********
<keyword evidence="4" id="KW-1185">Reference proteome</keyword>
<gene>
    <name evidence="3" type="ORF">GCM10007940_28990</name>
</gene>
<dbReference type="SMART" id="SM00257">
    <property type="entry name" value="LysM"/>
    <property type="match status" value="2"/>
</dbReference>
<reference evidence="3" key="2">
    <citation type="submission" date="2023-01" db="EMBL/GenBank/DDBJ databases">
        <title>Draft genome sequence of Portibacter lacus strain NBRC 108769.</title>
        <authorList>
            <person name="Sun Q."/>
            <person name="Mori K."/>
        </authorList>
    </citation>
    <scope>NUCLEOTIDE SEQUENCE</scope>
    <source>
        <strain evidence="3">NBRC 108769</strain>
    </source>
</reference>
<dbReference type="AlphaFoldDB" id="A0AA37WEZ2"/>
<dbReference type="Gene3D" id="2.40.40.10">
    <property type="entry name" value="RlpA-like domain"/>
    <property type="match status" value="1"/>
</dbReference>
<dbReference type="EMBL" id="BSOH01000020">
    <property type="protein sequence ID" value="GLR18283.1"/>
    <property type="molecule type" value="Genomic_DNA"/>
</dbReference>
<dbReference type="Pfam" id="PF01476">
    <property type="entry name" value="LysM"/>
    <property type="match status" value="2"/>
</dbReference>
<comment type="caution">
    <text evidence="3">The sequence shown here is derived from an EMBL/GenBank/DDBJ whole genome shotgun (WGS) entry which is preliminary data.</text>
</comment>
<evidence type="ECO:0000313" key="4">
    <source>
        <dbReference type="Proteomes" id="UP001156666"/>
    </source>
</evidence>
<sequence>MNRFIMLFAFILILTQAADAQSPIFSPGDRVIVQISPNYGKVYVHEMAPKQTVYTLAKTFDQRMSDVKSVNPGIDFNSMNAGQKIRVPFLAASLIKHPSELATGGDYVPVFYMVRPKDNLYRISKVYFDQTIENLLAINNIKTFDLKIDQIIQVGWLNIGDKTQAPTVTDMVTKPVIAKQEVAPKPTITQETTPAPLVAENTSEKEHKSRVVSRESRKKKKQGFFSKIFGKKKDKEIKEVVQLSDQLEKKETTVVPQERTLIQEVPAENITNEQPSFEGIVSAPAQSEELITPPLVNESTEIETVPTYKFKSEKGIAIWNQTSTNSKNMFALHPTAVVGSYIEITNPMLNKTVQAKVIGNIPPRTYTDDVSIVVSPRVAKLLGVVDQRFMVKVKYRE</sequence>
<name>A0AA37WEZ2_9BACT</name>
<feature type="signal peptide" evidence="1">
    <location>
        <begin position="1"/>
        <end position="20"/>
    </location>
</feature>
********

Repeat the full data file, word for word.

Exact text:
<keyword evidence="4" id="KW-1185">Reference proteome</keyword>
<gene>
    <name evidence="3" type="ORF">GCM10007940_28990</name>
</gene>
<dbReference type="SMART" id="SM00257">
    <property type="entry name" value="LysM"/>
    <property type="match status" value="2"/>
</dbReference>
<reference evidence="3" key="2">
    <citation type="submission" date="2023-01" db="EMBL/GenBank/DDBJ databases">
        <title>Draft genome sequence of Portibacter lacus strain NBRC 108769.</title>
        <authorList>
            <person name="Sun Q."/>
            <person name="Mori K."/>
        </authorList>
    </citation>
    <scope>NUCLEOTIDE SEQUENCE</scope>
    <source>
        <strain evidence="3">NBRC 108769</strain>
    </source>
</reference>
<dbReference type="AlphaFoldDB" id="A0AA37WEZ2"/>
<dbReference type="Gene3D" id="2.40.40.10">
    <property type="entry name" value="RlpA-like domain"/>
    <property type="match status" value="1"/>
</dbReference>
<dbReference type="EMBL" id="BSOH01000020">
    <property type="protein sequence ID" value="GLR18283.1"/>
    <property type="molecule type" value="Genomic_DNA"/>
</dbReference>
<dbReference type="Pfam" id="PF01476">
    <property type="entry name" value="LysM"/>
    <property type="match status" value="2"/>
</dbReference>
<comment type="caution">
    <text evidence="3">The sequence shown here is derived from an EMBL/GenBank/DDBJ whole genome shotgun (WGS) entry which is preliminary data.</text>
</comment>
<evidence type="ECO:0000313" key="4">
    <source>
        <dbReference type="Proteomes" id="UP001156666"/>
    </source>
</evidence>
<sequence>MNRFIMLFAFILILTQAADAQSPIFSPGDRVIVQISPNYGKVYVHEMAPKQTVYTLAKTFDQRMSDVKSVNPGIDFNSMNAGQKIRVPFLAASLIKHPSELATGGDYVPVFYMVRPKDNLYRISKVYFDQTIENLLAINNIKTFDLKIDQIIQVGWLNIGDKTQAPTVTDMVTKPVIAKQEVAPKPTITQETTPAPLVAENTSEKEHKSRVVSRESRKKKKQGFFSKIFGKKKDKEIKEVVQLSDQLEKKETTVVPQERTLIQEVPAENITNEQPSFEGIVSAPAQSEELITPPLVNESTEIETVPTYKFKSEKGIAIWNQTSTNSKNMFALHPTAVVGSYIEITNPMLNKTVQAKVIGNIPPRTYTDDVSIVVSPRVAKLLGVVDQRFMVKVKYRE</sequence>
<name>A0AA37WEZ2_9BACT</name>
<feature type="signal peptide" evidence="1">
    <location>
        <begin position="1"/>
        <end position="20"/>
    </location>
</feature>